Spring has arrived! Easter is just over and it is time to think maintenance on your home. What annual maintenance issues have you been putting off that you should be reviewing, repairing or replacing?
Water purification systems
Home water purification systems tend to get ignored until one day you notice the Ultraviolet (UV) light bulb is not burning. Actually, the UV bulb should be changed annually and you should not wait until the bulb burns out. Just like a florescent tube/bulb, the UV bulb, will diminish in capacity over time. And diminished capacity means that it will produce less UV radiation and hence loose its ability to kill pathogens in the water it is supposed to purify. Hospitals that use UV radiation to purify air in ventilation ducts for surgery rooms change the bulbs once a year, at minimum. This is why it we recommend you change the bulbs once a year.
Some people recommend that you seal your roof once a year. In reality, this seems like overkill since some roofing products are “guaranteed” for more than one year and up to 10 years. If a roof sealant (typically, a painted-on product) is applied correctly (to a clean and prepared roof surface), it should last longer than just one year, as some people believe. However, what needs to be done annually is that the roof drains should be reviewed. They should be cleared of any debris to prevent the drains from being blocked, causing puddles of water to be trapped on the roof surface. If possible, roof drains should be inspected prior to and during the rainy season to assure that any debris such as tree leaves, garbage, etc. is not at or in the drains. Ideally, rain water should be able to drain off of any roof freely and quickly; why would we want the rain to hang around and find a way into and through the roof structure?
Secondly, during the annual review of the roof (prior to the rainy season) the roof should be reviewed to assure the roof sealant is intact and not damaged or perforated in any way. The whole perimeter of the roof — including the parapets, bases of chimney(s), interconnections between sloped roofs and vertical walls, brick domes (i.e. pañuelos, cupolas, barrel vaults, etc) need to be reviewed and to make sure no cracks have formed that could become points of penetration for rainwater.
If the sealant damage and cracks are isolated, and are not part of an overall pattern of poor roof maintenance, selected patches could be applied to help the roof survive another rainy season. If you are not sure, ask for professional help.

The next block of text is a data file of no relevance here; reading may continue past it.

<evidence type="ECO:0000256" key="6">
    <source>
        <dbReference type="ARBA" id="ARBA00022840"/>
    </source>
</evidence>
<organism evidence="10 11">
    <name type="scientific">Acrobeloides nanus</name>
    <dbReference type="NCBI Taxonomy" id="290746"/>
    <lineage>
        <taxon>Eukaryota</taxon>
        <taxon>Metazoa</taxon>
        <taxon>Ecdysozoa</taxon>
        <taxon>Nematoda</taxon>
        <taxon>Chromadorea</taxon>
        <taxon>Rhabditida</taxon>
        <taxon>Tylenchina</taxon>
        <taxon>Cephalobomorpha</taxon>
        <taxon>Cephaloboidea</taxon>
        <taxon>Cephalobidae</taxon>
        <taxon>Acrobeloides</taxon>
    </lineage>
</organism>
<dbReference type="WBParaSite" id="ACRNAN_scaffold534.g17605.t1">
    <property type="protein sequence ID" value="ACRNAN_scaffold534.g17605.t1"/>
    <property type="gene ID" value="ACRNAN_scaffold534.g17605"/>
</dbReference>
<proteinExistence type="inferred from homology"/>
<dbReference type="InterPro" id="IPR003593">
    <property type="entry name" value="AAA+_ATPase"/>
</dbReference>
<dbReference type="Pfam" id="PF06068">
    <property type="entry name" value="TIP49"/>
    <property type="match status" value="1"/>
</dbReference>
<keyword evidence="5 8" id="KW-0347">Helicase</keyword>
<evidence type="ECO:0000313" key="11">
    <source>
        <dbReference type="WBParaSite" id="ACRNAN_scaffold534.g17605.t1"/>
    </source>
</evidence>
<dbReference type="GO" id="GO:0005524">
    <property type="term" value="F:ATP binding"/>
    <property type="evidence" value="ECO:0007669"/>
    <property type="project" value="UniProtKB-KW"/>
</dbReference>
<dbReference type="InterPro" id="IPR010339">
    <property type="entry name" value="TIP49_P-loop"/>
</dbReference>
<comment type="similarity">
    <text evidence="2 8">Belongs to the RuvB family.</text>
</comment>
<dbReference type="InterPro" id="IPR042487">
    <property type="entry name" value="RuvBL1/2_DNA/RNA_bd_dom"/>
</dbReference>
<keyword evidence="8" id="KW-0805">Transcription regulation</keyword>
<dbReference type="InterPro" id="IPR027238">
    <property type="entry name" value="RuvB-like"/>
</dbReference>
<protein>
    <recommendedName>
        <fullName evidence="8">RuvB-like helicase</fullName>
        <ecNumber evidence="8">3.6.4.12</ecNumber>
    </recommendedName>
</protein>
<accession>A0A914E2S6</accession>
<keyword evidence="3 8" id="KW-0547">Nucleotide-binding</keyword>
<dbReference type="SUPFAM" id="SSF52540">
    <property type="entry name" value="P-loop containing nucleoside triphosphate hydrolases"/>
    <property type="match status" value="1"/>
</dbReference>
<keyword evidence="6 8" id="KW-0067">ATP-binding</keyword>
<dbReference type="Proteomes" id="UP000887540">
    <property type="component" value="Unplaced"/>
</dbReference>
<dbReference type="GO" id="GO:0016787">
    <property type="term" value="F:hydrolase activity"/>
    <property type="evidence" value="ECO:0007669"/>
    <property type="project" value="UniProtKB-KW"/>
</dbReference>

Another annual event for a house is to check your water supply. Some homes have underground water cisterns (aljibes) and/or roof tanks (tinacos). These storage elements need to be kept clean as part of a healthy water supply system. Sand or dirt can enter through the supply water from the street and settle into the aljibe or the tinaco (if connected directly to the street water supply). These can also be a place where algae, mold or fungus can form, especially if water is allowed to remain stagnant over a period of time.
Another danger with aljbes is that element that the roots of plants or trees can grow into them. If left unattended, these roots can cause structural damage to the cistern. In roof tanks, I have witnessed dead animals, wasps or other insect nests, depending on the quality of lid or cover on the rooftop water tank. At minimum, an annual review of these two water storage elements will assure they are clean and in good working order.
It’s the little things
Remember to check the windows, doors, locks, cabinetry and shelves in your home. It is usually worth the simple process of checking hardware on cabinets, doors, windows to lubricate the hinges and mechanisms with a little WD-40 or other lubricant spray. The same is applicable to your locks to assure another year of use without incidence. Also, use a screwdriver to tighten any loose screws you discover before they work themselves to a point of damaging the frame holding the window or door.
To conclude — these annual maintenance tasks will help you avoid future problems, and I think it is safe to say that everybody has a screw loose… somewhere in the house.